Five things about tennis and royals
Prince Albert of Monaco invited Novak Djokovic to the Palace this week. Perhaps the two will be reacquainted on Sunday? Ever since Prince Albert succeeded his father Prince Rainier in 2005, he has only ever presented the trophy to one man, Rafael Nadal.
The Queen throws some tennis shoes at Prince Philip. On a post-coronation tour of Australia in 1954, “tensions surfaced” during a stay in a chalet. “On that particular Sunday afternoon, the Queen was due to be filmed looking at some kangaroos and koalas for a feature film titled The Queen in Australia,” the royal biographer Robert Hardman has written. “Out dashed Prince Philip, with a pair of tennis shoes and a tennis racket flying after him. Next came the Queen herself, shouting at the Prince to stop running and ordering him back.”
We are soon approaching the Pippa Middleton part of the season. That’s the French Open and then the pre-Wimbledon tournament at Queen’s Club, where she is believed to be a member. Pippa (“globally recognised, especially from behind” noted Time magazine this week, which also described the Middleton sisters as “avatars of aspiration”), also attended last November’s Barclays ATP World Tour Finals.
Caroline Wozniacki’s tennis education was partly funded by Frederik, Crown Prince of Denmark. When Wozniacki was a child, the heir to the Danish throne was so convinced by her talent that he gave her money to help cover her training and travel expenses. It is unlikely that he imagined, when he handed her that cheque, that she would ever go on to become the world number one. “The Prince had heard that I had talent and could become a good player, and when I was 13, he helped me by investing in my career,” recalled Wozniacki, who has occasionally returned to the royal palace to play tennis with the prince.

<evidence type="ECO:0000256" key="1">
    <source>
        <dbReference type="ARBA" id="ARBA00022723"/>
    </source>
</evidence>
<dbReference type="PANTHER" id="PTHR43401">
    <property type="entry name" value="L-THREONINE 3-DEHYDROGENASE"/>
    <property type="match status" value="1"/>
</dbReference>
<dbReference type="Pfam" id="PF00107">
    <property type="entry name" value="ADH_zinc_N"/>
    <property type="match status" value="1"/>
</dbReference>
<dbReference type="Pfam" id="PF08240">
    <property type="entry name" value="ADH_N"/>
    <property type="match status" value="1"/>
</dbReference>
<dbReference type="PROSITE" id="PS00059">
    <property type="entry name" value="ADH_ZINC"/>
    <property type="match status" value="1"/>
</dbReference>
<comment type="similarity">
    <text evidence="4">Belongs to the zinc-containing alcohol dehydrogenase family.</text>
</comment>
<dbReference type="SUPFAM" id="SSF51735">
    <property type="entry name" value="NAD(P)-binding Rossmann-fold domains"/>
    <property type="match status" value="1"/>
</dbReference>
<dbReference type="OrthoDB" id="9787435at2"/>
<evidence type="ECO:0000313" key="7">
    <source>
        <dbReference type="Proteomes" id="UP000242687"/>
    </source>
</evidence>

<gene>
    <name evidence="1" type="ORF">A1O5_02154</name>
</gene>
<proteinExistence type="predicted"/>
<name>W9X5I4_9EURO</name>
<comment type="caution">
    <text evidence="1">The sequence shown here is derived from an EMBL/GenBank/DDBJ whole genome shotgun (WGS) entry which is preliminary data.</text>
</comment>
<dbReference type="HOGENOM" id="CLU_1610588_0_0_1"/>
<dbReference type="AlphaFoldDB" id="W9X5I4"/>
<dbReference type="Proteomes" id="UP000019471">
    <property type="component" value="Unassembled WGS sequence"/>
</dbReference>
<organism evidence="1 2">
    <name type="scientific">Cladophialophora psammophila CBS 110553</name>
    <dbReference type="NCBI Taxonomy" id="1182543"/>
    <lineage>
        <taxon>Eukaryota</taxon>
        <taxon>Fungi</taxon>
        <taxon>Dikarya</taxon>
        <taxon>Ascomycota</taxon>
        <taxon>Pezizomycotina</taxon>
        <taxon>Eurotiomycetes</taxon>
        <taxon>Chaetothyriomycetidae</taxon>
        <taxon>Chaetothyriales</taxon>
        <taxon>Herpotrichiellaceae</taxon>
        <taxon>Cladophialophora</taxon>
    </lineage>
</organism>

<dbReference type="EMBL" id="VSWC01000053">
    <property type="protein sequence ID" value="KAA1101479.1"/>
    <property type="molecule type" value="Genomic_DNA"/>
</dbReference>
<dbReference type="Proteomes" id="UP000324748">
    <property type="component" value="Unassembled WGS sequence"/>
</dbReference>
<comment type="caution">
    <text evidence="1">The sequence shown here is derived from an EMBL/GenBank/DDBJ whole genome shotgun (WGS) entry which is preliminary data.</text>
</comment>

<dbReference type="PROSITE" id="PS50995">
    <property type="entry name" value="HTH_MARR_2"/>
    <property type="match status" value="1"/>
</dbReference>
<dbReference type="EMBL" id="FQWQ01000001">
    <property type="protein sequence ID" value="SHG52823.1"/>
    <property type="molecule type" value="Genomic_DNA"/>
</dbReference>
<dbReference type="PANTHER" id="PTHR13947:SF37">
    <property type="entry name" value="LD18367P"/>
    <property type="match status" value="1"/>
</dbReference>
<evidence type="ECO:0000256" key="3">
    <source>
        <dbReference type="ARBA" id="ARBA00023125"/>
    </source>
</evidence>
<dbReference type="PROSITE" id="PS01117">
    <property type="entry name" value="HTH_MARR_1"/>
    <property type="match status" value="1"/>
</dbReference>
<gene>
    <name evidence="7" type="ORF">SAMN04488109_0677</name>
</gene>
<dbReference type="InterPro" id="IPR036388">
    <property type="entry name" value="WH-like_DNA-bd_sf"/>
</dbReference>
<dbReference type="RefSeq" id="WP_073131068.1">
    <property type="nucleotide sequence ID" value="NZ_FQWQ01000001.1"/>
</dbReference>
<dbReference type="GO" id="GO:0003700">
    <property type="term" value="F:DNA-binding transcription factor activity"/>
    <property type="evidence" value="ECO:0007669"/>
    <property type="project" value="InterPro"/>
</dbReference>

Will Kate Middleton present the prizes at the All England Club? Almost inevitably, there has been speculation that the Duchess of Cambridge, who likes her tennis, will be asked to present the prizes at the Wimbledon Championships. Last summer, the newly-wed Duke and Duchess sat in the Royal Box to watch Andy Murray annihilate Richard Gasquet.
Murray could hardly be blamed for arriving with a geography teacher’s facial fuzz – he would have shaved if anyone had told him that the royals would be there, and that he would be meeting them afterwards. His bow was, technically, an improvement on the one he performed the year before in front of the Queen. When the Queen popped into the tennis in 2010, it was her first visit since Virginia Wade won the 1977 title; her grandson and his wife are seemingly much more interested in the sport.